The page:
AN- Well hello everyone! It's me again, it has sure felt like a long time since I have done one of these. But now I have fixed my laptop and finished my mock exams, I am ready to write again. So here we go...
The advert in the newspaper was short and to the point.
Wanted, reader. Reliable, responsible. Flexible hours.
That's me, Flaky thought when she saw it. She hadn't discovered any great hidden talents about herself yet. But she could read. She was reliable. And she could use the extra money.
When Flaky answered the advert, the woman on the phone had a cool, clipped voice, but Flaky thought that she heard a hint of relief in it. Maybe nobody else had called about the job.
Drive up the cliff road. When you can't go and further, you're there. It's the Randolph house.
It was grey and foggy when Flaky left her own house and drove through the streets of Happy Tree Town. Almost every morning since she'd moved there had been grey and foggy. This Monday was no exception.
Flaky had been furious when her parents decided to move. All her friends were back in Cherry Tree Town. She'd asked -begged- to stay behind and live with one of these friends, just until she finished college. No deal.
So she was a stranger in a strange town. She'd be a stranger when school started in September. She would be friendless. She wouldn't belong.
When Flaky finally saw the house, she stopped and stared. Its pale grey stone walls seemed to be built from the wisps of fog that still clung to the ground around it. It was three stories tall, and stood close to the edge of the cliffs over looking the town.
Even though it was June, Flaky shivered. The house was something out of a horror movie. A bad horror movie.
Flaky tightened her grip on the wheel of the car and looked around. Ahead, between two flat-topped pillars, she could see the front of the house. A short, U-shaped drive ran up to the wide front door. It was black and shiny, with a big stone pot on each side. The pots were empty. They needed flowers or ivy in them. Something alive.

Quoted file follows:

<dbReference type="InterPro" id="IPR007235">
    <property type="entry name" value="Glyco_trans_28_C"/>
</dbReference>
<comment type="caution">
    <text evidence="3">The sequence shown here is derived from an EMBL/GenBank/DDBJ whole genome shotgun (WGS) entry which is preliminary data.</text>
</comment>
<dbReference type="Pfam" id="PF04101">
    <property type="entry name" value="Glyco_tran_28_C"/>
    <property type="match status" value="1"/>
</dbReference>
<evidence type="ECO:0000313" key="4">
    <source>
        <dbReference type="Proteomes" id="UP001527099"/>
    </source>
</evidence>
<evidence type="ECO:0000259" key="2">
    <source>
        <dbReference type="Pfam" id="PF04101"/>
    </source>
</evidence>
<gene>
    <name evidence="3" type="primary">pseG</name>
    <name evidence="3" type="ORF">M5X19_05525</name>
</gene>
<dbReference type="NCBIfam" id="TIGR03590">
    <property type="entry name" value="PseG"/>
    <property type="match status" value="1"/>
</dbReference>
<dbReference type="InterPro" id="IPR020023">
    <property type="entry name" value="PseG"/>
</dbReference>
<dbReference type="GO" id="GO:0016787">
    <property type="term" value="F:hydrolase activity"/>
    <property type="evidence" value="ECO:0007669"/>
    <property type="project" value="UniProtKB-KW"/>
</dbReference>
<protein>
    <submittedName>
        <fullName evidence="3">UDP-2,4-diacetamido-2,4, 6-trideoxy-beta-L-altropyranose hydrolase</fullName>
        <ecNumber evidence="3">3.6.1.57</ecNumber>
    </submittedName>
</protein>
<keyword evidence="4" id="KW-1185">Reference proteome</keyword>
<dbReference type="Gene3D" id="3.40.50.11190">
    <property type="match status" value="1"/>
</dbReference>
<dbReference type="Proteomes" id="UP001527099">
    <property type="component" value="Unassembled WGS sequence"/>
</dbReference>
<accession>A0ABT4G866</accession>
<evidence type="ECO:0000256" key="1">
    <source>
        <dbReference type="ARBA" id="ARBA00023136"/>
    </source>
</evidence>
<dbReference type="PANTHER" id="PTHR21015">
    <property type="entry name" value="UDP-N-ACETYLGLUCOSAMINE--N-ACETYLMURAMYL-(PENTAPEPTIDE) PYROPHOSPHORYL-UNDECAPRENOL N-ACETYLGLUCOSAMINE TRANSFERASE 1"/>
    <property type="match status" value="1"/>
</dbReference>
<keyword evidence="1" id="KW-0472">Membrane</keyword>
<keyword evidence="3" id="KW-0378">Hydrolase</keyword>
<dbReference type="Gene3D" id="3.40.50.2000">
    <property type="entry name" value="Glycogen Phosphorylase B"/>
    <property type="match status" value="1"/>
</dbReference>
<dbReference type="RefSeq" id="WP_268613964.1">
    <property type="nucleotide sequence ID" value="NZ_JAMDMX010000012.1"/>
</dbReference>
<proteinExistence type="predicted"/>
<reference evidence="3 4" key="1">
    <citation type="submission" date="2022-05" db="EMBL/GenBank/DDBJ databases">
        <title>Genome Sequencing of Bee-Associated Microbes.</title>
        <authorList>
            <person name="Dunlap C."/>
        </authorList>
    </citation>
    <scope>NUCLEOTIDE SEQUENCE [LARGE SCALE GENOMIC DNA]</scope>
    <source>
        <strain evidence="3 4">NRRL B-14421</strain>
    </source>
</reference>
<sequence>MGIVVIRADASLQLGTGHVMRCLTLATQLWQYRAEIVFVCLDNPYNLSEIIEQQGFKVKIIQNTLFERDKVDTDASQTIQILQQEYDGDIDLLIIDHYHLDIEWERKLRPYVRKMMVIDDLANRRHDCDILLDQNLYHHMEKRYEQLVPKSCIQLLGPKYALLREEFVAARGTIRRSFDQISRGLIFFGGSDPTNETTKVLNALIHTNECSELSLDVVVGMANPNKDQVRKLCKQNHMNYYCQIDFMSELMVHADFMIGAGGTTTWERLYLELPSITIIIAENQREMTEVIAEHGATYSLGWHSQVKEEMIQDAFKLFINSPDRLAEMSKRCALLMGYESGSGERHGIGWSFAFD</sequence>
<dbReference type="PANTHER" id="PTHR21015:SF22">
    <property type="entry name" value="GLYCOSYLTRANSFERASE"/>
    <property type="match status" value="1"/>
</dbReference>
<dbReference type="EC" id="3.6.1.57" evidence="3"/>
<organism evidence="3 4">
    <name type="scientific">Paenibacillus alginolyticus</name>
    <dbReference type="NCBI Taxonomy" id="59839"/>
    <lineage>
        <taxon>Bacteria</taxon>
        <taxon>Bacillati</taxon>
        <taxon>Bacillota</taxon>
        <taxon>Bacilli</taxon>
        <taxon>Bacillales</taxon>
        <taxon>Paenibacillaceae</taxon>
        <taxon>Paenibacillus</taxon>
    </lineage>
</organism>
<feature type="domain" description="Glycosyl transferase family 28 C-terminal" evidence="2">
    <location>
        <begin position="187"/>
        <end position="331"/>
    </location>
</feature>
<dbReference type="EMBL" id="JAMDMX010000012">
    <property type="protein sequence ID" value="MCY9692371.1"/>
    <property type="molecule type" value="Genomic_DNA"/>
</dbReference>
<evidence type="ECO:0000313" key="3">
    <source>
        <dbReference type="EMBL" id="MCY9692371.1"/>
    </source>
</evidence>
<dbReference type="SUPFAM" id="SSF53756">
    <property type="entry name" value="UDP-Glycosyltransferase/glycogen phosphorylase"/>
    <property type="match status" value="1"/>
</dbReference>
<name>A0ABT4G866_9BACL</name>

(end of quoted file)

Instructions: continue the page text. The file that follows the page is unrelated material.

The woman had told Flaky to drive to the back. What she really wanted to do was turn and leave. It was too eerie here.
Shake it off, she told herself. You need the job. You need something to do besides sit around in an empty house, feeling sorry for yourself because you had to move. She drove forward.
She didn't see the other car until it was almost too late.
Bright red, it shot out between the grey pillars like a torch, missing Flaky's front bumper by inches.
Hitting the horn and the brakes at the same time, Flaky swerved to a stop.
The red car didn't even slow down. Flaky caught a glimpse of the driver behind the wheel- his lips parted as if he was yelling at her; his face partially covered by black sunglasses. A spray of gravel rattled, and then the car was gone, swerving round the bend in the road.
Shaken and furious, Flaky leaned her head back and took a deep breath.
It wasn't a good omen.
Maybe she should just forget about it and go home, now.
No, she thought stubbornly. No!
Still angry, she drove between the pillars and down the curved, tree-lined drive around the back of the house. In a wide parking area next to a triple garage, she pulled to a stop alongside a dark-green pickup truck loaded with gardening tools.
Flaky got up and looked around. The back of the house had tall windows that looked out on a stone terrace with a waist high wall. On top of that wall was a black and white cat, lying on it's back. When Flaky slammed her car door, the cat turned onto its stomach to watch her.
Steps from the terrace led down to a sloping green lawn. Beyond, a thick tangle of trees seemed to go on forever. Wisps of fog drifted like smoke through the trees. It was very quiet.
Out of the corner of her eye, Flaky saw a shadow move across the windows. She turned, then jumped as a high pitch whine suddenly cut through the silence. The cat came to life, springing from the wall and streaking round the corner of the house. Forgetting about the shadow at the window, Flaky spun around and saw a man trimming a hedge on the far side of the lawn.
Stop letting this place get to you, Flaky told herself.
Feeling foolish for spooking so easily, Flaky smoothed back her hair. She walked up the white flagstone path leading to a door at one end of the terrace. Before she reached it, the door opened. A tall, middle aged woman stood there. She watched silently as Flaky picked her way up the puddled path.
"Mrs. Joy?" Flaky said when she got closer.
The woman's mouth curved slightly. Flaky decided that it was a smile. "I'm Mrs. Joy, Rose Joy."